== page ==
I was heard about Savart unit in Persian music that divides a chromatic interval into smaller units.

Persian musicians using an interval smaller than the chromatic intervals, called: Kron. they measure it using the Savart unit.

is this true? if is true, then how can I convert it into cent or vise-versa?

2 Answers 2


An article by Joe Monzo at http://tonalsoft.com/enc/s/savart.aspx defines the savart as 1/300 of an octave.

A savart is calculated as the 300th root of 2, or 2(1/300), with a ratio of approximately 1:1.002313162. It is an irrational number. A savart has an interval size of approximately 4 cents.

savart = 1000log10(f2/f1)
cents = 1200log2(f2/f1)

Cents, as the name implies, are 1/100th of a semitone (or "chromatic interval"), when working in 12-tone equal temperment (12-TET).

So, as long as your definition of "savar" is in relation to a "chromatic interval" that is defined as a 12th of an octave, then you should be able to convert back and forth by simply defining 1 savar = 2 cents.

However, if the Persian chromatic interval is not 1/12 of an octave, you will have to draw an equivalence in relation to the octave. The cent is 1/1200th of an octave. The savar is 1/(50*c) of an octave, where c is the number of equal chromatic intervals that make up an octave. You can then easily compare the two.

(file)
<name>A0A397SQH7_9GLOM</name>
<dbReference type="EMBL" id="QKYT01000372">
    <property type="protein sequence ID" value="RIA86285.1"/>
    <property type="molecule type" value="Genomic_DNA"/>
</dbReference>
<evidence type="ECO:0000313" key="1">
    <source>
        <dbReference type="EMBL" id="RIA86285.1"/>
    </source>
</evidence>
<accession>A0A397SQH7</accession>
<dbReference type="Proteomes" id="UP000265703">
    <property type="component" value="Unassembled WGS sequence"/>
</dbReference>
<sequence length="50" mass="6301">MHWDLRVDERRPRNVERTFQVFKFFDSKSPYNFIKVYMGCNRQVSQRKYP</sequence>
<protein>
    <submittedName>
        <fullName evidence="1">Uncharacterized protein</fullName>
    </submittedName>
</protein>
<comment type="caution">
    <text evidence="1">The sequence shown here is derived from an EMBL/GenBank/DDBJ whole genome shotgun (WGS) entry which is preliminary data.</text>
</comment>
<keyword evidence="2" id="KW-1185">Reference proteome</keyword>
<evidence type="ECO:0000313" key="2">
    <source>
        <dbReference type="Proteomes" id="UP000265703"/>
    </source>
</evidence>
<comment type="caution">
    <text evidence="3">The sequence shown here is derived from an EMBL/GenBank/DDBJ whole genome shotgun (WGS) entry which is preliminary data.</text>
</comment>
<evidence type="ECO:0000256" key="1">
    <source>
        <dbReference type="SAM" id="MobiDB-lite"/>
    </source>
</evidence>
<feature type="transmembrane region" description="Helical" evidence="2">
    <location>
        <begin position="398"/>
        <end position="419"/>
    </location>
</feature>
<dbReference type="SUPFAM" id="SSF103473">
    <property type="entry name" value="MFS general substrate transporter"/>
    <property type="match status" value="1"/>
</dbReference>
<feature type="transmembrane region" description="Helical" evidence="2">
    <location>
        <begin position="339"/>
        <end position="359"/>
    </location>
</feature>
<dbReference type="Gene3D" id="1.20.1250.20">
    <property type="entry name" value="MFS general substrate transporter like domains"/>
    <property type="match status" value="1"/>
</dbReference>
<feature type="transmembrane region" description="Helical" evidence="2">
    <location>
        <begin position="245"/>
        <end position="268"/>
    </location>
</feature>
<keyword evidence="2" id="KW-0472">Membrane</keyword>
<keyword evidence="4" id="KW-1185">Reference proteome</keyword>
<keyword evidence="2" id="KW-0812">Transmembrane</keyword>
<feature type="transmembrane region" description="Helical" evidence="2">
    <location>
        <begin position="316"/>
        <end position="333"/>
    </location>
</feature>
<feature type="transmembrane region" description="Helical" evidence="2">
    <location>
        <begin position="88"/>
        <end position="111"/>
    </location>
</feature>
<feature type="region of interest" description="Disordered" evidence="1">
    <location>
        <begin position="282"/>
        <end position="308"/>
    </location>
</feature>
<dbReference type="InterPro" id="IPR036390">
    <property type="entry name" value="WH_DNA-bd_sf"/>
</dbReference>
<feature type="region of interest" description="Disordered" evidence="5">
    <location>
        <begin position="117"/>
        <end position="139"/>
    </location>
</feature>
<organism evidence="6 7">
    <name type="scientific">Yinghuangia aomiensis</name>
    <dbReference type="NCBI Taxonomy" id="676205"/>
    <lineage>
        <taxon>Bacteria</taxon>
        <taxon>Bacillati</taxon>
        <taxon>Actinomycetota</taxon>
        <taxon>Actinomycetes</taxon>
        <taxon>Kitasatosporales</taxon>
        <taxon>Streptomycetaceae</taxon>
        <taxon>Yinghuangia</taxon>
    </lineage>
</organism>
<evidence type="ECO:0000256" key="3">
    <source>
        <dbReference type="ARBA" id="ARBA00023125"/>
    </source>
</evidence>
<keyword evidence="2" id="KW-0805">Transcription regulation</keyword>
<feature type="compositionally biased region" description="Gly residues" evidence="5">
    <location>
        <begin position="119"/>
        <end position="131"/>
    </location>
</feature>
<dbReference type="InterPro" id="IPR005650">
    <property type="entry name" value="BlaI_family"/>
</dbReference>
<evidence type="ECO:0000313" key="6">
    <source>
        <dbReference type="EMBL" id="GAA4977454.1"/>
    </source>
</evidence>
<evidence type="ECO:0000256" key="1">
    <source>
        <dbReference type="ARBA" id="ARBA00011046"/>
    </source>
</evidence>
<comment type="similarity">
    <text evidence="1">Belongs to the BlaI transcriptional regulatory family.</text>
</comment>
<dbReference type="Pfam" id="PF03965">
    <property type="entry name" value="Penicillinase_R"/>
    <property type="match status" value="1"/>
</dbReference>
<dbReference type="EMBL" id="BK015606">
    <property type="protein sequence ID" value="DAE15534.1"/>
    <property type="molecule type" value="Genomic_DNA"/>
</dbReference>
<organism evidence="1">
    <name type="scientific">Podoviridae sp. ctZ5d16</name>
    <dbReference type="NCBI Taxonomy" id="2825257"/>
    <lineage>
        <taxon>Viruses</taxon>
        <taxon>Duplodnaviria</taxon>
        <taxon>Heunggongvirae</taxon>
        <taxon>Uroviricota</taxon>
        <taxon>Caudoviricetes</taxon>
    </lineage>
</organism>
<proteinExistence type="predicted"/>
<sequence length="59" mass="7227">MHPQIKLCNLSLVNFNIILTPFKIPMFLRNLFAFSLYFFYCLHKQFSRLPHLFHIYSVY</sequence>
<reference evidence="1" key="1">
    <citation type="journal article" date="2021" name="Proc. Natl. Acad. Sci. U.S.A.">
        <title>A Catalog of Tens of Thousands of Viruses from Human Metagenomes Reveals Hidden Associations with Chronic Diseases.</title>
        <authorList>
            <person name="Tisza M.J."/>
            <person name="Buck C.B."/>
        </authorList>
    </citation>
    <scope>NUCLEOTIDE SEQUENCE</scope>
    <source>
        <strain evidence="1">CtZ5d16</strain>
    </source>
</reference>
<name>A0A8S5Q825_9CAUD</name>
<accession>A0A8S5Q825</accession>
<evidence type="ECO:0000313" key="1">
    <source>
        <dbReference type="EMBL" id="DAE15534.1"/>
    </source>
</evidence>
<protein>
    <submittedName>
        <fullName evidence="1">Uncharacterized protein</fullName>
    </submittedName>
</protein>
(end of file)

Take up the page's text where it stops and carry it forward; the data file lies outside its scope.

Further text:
• I couldn't find any references to savar beyond your question, but this thread seems to indicate a scale that is not strictly equal-tempered, though it may be based on choosing certain 24-TET notes to end up with 17 unequal tones.
    – NReilingh
    Commented Feb 8, 2013 at 18:33
  • 1
    yes, in persian called savar, but i just found the true spell, savart
    – pylover
    Commented Feb 9, 2013 at 6:34
  • @pylover I see your edits--does this mean the Persian chromatic interval is 1/6 of an octave?
    – NReilingh
    Commented Feb 9, 2013 at 21:21
  • no. we have a concept named: dastgah. so the intervals are variable across dastgah.for example, in dastgah: shoor ,E-F is 20 savar.
    – pylover
    Commented Feb 9, 2013 at 21:27
  • @NReilingh It takes its name from the French physicist Savart. See Jean During's article for instance: Théories et pratiques de la gamme iranienne. jstor.org/stable/928594. Commented Nov 11, 2023 at 19:52

Your Answer

By clicking “Post Your Answer”, you agree to our terms of service and acknowledge you have read our privacy policy.

Not the answer you're looking for? Browse other questions tagged or ask your own question.